- It has the “Touch Flo” interface and some other software improvements. For the universal I ended up buying SPB Mobile Shell to make the windows interface slightly more practical and faster for me to use. The Touch Cruise has a similar interface built in – but much improved. The Touch Flo interface comes into play when you wipe your finger from the bottom to the top of the screen. It brings up a special screen of big buttons with your chosen 9 phone numbers and some shortcut keys. Drag your finger to the side and you get other shortcut menus. I’m not sure if HTC have added to Windows Mobile, or Windows Mobile has improved a lot, but the interface for the Music player is more fluid and responsive than it used to be and the photos in the “Camera Album” can be ‘dragged’ off to display the next one in a way I would associate with an iPhone more than a Windows Phone. I’ve only played with an iPhone for two minutes though, so I’m not best qualified to compare between the two.
- The phone also came with SPB GPRS Monitor and the Opera web browser. The Opera browser is something I always considered buying for my Universal – It’s a lot better than Internet Explorer Mobile. In fact, I’m surprised IE Mobile didn’t improve more in WM6. Opera allows you to open different tabs so you can have more than one web page open at a time which I find most useful. Other differences are relatively minor, both struggle with some web sites, neither cope with the Web 2.0 Ajaxiness so I can’t post to this blog from my mobile at the moment. Anyway, Opera was a nice addition
- Both have a stylus (necessary for writing lots into my diary, on a word document and so on) and I made the decision I’m happy not to have a small keyboard (there is another similar HTC device that has a slide out keyboard) having gained the advantage of a smaller device. The Touch Cruise has gained a ‘wheel’ on top of the Universals 4 way direction pad. The wheel works really well allowing you to scroll through contacts list then click to activate (or click to one side to expand, click the middle button to do something else). I don’t have a big iPod but I’m told the iPod ‘wheel’ is actually a sensor that detects you making a circular movement, whereas on the touch cruise it is really a moving wheel on the surface. I’m told the iPod wheel is more effective and I bow to that persons knowledge of having played with both devices. Having not experienced the difference first hand I’m finding the Touch Cruise wheel great to use. Perhaps if I get an iPod i’ll return to being less satisfied!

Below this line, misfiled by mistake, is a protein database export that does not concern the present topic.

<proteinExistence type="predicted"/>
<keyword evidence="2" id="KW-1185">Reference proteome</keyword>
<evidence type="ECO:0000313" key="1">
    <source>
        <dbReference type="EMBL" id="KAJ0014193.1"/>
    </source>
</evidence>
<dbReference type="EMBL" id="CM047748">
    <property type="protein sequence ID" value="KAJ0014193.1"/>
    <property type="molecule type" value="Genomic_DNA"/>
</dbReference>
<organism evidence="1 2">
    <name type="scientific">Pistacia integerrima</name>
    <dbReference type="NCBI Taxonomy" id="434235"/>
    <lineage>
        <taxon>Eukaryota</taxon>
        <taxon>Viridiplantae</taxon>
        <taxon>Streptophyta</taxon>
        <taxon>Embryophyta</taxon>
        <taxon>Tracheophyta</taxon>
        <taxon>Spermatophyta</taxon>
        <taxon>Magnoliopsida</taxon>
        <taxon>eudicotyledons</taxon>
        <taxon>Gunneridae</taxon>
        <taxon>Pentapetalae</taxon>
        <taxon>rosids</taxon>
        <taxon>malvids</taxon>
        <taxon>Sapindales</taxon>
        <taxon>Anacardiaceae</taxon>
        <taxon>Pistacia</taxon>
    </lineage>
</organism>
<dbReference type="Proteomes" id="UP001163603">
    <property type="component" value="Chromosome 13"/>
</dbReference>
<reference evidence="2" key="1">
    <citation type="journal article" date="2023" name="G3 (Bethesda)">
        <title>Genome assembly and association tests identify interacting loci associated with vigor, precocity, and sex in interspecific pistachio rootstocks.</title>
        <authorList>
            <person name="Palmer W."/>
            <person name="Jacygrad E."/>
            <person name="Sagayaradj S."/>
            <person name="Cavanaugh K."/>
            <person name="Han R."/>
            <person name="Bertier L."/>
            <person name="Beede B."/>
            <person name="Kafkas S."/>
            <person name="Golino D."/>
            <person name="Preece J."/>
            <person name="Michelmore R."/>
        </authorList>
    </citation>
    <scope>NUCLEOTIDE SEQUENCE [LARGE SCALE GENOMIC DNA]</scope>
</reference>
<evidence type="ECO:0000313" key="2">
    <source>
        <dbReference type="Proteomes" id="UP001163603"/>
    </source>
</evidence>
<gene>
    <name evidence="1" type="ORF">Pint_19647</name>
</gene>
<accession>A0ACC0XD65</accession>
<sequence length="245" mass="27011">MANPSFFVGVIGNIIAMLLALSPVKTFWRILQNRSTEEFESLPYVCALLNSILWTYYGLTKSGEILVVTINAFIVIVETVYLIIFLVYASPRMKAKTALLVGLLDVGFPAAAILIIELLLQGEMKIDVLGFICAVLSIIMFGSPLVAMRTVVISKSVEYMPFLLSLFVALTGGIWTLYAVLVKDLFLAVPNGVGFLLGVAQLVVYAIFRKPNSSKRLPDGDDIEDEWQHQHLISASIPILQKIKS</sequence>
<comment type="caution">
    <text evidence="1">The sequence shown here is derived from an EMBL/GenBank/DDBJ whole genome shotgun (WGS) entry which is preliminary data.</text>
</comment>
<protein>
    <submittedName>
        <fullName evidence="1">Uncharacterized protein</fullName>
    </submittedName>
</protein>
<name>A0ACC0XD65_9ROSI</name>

- Finally, the choice of ring tones is better. I was never quite happy with the “ring” of the Universal but it appears WM6 has introduced a few more normal phone like rings. A small detail I know, but there nevertheless
There was another phone that compared on specifications and would have been available to me 1 month sooner, the E-Ten X800 glofiish. Actually, it has a 640 x 480 screen so in some respects would have been better. I think the camera was 2Mpixels (not that I was worried about the camera). The key reason I chose to wait was that the user forums on the E-Ten web site are only accessible if you own an E-Ten product. The few reports I could find on similar E-Ten phones elsewhere suggested problems with a lack of support from E-Ten in the UK. The problems all looked manageable (the first phones shipped with an out of date software ROM which could be patched by downloading from the E-Ten website) but without seeing what the problems were it gave me a bit of a confidence problem. At least with the HTC I had already had one of their products and had found plenty of information on their web site and other places which allowed me to fix or work around things which cause me problems – even if most other users were happy with it.
That brings me neatly onto the problems with the Touch Cruise. So far they are all superficial.
- The slide button on the top left that controls sound volume appears a bit cheap, plasticy and likely to break. I hope it’s just an impression and the phone will comfortably last the 3 years I’m hoping for, but it does make me nervous.
- The button above the slider – used to activate voice dialing, and the camera button on the opposite lower side, are hard to activate. They have to be pushed just the right way in the right position to activate them. Perhaps that means it’s me pushing them weirdly in the first place and everyone else is using them without trouble. They certainly feel solid and durable enough.
In summary, this is the best phone I’ve ever had, doing everything I need it to do well, and lots of other things well I really didn’t need it for.